After Wednesday’s news from the Federal Reserve, we all know that an interest rate increase is coming–even if we don’t know when. Could be 2022. Could be 2023. And even if we don’t know how many increases we’re looking for in that time period. Could be one. Could be two. The need to revise your portfolio to take that change in monetary policy is obvious. But figuring out how and when isn’t by any means straightforward. What gives? And how should be navigate a period that is almost certainly going to end with a reversal of the lower for longer interest rates that have dominated asset prices for decades? Today, for the last installment in my Special Report: “5 Picks and 5 Hedges for a Falling Market” I’m going to take one last run at how to hedge this market and how to position your portfolio for the developing trends. (I don’t have much hope that this will be the last time I’m visiting this topic, of course.)
Retail sales fell by 1.3% in May from April, the Commerce Department reported this morning. Economists surveyed by Bloomberg had projected a 0.8% month over month drop. The month to month drop in retail sales was the first drop in month to month sales since February. Retail sales still grew a very solid 23% year over year as the economy continued its recovery from the pandemic recession of 2020.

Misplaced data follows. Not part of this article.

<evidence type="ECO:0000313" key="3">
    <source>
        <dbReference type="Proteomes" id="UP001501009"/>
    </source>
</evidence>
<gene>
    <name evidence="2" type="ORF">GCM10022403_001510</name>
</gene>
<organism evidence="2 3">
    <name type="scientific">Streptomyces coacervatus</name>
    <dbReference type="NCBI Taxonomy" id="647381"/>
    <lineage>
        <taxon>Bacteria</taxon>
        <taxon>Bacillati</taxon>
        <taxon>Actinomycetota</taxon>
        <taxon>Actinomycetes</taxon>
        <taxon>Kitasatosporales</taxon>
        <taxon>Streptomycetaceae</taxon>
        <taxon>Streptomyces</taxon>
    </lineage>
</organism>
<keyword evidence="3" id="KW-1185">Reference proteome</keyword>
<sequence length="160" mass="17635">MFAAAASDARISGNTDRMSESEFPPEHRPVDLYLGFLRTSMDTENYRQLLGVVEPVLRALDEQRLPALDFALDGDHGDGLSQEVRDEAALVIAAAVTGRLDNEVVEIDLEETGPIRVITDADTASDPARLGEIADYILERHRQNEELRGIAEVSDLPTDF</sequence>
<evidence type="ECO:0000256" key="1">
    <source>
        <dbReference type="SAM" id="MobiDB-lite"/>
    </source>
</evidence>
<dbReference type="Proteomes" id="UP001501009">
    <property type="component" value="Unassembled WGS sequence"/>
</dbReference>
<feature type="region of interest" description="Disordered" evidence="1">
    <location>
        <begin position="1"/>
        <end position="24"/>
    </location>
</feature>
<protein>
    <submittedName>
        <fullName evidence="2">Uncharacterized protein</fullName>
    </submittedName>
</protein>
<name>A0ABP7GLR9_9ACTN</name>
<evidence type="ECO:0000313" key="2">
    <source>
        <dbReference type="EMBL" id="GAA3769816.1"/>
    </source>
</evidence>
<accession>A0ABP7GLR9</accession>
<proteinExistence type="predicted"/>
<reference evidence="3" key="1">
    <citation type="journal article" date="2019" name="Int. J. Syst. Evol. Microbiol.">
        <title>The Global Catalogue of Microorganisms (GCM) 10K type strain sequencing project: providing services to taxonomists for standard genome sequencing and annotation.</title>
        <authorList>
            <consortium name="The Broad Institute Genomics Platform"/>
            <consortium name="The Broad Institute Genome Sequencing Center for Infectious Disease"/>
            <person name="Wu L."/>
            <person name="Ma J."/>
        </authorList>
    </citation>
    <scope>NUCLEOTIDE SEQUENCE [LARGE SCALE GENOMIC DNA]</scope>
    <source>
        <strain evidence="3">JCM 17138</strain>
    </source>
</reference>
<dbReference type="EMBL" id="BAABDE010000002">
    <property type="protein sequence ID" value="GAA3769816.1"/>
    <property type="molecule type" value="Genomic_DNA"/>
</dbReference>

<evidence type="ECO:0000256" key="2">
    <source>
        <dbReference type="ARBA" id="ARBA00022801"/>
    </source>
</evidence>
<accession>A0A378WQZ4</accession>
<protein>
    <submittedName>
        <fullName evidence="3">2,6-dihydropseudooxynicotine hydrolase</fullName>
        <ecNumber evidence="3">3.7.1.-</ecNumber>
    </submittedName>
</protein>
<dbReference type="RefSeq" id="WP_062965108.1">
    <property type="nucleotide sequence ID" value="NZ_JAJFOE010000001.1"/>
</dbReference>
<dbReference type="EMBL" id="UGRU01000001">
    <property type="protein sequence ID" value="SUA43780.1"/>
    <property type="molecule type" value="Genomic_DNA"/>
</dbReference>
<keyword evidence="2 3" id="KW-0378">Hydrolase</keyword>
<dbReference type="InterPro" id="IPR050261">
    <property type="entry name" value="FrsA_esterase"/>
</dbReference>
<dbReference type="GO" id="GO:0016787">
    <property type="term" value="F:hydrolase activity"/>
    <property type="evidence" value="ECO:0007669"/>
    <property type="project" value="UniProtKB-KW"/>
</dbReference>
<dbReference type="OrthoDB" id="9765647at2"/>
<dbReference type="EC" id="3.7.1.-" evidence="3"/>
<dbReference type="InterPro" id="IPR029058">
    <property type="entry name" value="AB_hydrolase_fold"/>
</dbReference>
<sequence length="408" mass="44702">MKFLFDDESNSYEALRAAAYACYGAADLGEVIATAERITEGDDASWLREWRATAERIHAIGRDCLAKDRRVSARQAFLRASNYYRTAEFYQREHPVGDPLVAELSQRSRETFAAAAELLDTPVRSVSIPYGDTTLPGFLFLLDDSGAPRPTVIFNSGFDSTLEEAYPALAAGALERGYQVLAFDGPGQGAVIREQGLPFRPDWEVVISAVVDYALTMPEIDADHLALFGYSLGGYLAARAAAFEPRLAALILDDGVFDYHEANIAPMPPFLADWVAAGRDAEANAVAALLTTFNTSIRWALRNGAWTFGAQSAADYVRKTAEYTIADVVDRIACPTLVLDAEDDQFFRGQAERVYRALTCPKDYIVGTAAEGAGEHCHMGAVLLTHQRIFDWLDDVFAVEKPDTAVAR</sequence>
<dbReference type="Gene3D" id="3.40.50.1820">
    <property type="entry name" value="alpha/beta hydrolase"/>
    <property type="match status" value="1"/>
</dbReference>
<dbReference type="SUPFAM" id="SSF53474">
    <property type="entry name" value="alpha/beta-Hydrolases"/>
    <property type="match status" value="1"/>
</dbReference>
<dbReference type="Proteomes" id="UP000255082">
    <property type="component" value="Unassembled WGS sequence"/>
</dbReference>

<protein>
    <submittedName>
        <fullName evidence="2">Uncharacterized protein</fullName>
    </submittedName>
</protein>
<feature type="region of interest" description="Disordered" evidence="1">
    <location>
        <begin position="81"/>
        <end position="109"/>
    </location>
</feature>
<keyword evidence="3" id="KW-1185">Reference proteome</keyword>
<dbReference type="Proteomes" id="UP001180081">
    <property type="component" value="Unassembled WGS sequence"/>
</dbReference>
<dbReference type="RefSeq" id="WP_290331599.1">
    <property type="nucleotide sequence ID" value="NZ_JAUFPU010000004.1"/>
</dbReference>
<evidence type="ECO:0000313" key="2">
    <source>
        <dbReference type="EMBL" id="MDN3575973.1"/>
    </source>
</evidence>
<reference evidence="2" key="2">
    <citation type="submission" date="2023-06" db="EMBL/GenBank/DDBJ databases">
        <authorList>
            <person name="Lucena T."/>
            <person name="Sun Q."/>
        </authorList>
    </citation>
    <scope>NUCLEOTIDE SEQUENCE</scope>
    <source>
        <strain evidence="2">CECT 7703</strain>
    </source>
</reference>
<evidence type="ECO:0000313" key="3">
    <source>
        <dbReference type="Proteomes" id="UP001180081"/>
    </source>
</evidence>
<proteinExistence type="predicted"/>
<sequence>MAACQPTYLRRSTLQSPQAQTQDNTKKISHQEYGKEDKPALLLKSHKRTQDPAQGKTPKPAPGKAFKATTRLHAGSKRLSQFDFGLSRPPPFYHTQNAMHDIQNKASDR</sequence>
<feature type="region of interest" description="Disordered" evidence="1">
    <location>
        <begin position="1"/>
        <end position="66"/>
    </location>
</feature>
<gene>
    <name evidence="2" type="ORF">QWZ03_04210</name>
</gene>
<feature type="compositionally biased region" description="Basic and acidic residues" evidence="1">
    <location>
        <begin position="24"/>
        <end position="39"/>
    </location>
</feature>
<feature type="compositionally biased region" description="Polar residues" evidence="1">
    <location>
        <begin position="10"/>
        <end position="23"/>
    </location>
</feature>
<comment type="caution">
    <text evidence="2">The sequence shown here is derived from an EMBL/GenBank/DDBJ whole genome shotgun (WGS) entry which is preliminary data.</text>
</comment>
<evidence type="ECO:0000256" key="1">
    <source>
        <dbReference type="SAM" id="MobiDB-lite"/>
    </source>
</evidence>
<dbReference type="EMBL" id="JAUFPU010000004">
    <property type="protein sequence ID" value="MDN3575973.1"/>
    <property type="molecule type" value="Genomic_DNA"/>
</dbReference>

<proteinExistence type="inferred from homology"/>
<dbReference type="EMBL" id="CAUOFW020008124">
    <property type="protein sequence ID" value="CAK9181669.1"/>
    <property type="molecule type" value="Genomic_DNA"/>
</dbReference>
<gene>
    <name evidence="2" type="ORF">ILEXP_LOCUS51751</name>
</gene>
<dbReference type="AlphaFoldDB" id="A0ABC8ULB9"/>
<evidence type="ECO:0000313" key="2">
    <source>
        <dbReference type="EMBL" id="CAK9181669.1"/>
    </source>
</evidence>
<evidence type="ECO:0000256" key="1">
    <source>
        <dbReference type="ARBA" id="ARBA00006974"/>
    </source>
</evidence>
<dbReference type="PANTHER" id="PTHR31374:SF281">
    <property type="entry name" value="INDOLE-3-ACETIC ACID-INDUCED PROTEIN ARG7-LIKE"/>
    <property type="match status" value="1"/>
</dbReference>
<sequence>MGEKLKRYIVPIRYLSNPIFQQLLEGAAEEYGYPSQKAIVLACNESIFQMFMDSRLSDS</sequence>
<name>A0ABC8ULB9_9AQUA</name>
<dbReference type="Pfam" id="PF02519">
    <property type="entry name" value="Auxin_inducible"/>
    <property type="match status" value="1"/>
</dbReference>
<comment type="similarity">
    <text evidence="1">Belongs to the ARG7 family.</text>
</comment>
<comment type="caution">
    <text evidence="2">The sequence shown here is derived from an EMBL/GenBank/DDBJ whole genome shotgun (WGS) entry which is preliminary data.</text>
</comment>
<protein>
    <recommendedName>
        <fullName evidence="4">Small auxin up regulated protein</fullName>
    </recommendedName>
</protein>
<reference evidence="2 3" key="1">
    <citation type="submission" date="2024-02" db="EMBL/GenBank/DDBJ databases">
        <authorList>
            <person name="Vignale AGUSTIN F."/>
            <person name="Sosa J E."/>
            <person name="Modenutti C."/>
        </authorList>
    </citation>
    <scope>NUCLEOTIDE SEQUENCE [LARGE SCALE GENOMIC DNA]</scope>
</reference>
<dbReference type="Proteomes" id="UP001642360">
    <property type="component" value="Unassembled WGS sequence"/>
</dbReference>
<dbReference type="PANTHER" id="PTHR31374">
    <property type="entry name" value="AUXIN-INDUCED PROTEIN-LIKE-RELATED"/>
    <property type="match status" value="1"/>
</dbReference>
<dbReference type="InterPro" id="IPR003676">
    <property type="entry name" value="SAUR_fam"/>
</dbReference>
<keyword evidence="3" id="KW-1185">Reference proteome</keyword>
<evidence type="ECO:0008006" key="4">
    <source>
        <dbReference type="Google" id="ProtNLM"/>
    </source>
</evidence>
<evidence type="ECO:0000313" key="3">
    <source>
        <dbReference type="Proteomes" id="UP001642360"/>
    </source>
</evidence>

As of the close on Monday, June 4, the major stock indexes were treading water waiting to here what, if anything, the Federal Reserve might say after the Wednesday meeting of its interest-rate-setting body, the Open Market Committee. (No one really expects the Fed to actually do anything about the monthly schedule for bond purchases or about changing the benchmark interest rate now set at 0% to 0.25%.) The Standard & Poor’s 500 was up 0.18% but the Dow Jones Industrial Average was off 0.25%. The NASDAQ Composite was up 0.74% but the small cap Russell 2000 was lower by 0.54%.
Yesterday the Standard & Poor’s 500 hit its first new all-time high since early May as investors and traders bought into the reassurance from the Federal Reserve that the 5% year over year increase in the Consumer Price Index was merely a temporary jump in inflation. Today, with the weekend immediately ahead and the June 16 meeting of the Fed’s interest-rate setting Open Market Committee looming on Wednesday, June 16, nobody wanted to get much further ahead of actual news from the central bank.
On the market’s risk complacency, I’m adding another VIX call to my Volatility Portfolio–this one for October
The CBOE S&P Volatility Index (VIX) dropped 8.9% on Friday, June 4, to 16.44. It’ up just slightly today to 16.73 (up 1.89%) as of 2 p.m. New York time. That’s, in my opinion, an extremely low reading on the fear index considering how many potentially market moving volatility events we’ve got ahead of us over the next six months. (For a list see my Special Report: 5 picks and 5 hedges for a falling market.) So today, June 7, I’m adding another Call Option on the ViX to my Volatility Portfolio.
The U.S. economy added 559,000 jobs in May, the U.S. Labor Department reported this morning. That was well above the 266,000 job additions initially reported for April (revised today to 278,000 for the month). That’s enough to damp worries that the post-vaccine recovery is about to stall. But the May total was well below the 675,000 projected by economists. That’s enough of a miss to allay fears that the economy is about to overheat and that inflation is about to spike. So not too cold and not too hot. Just right.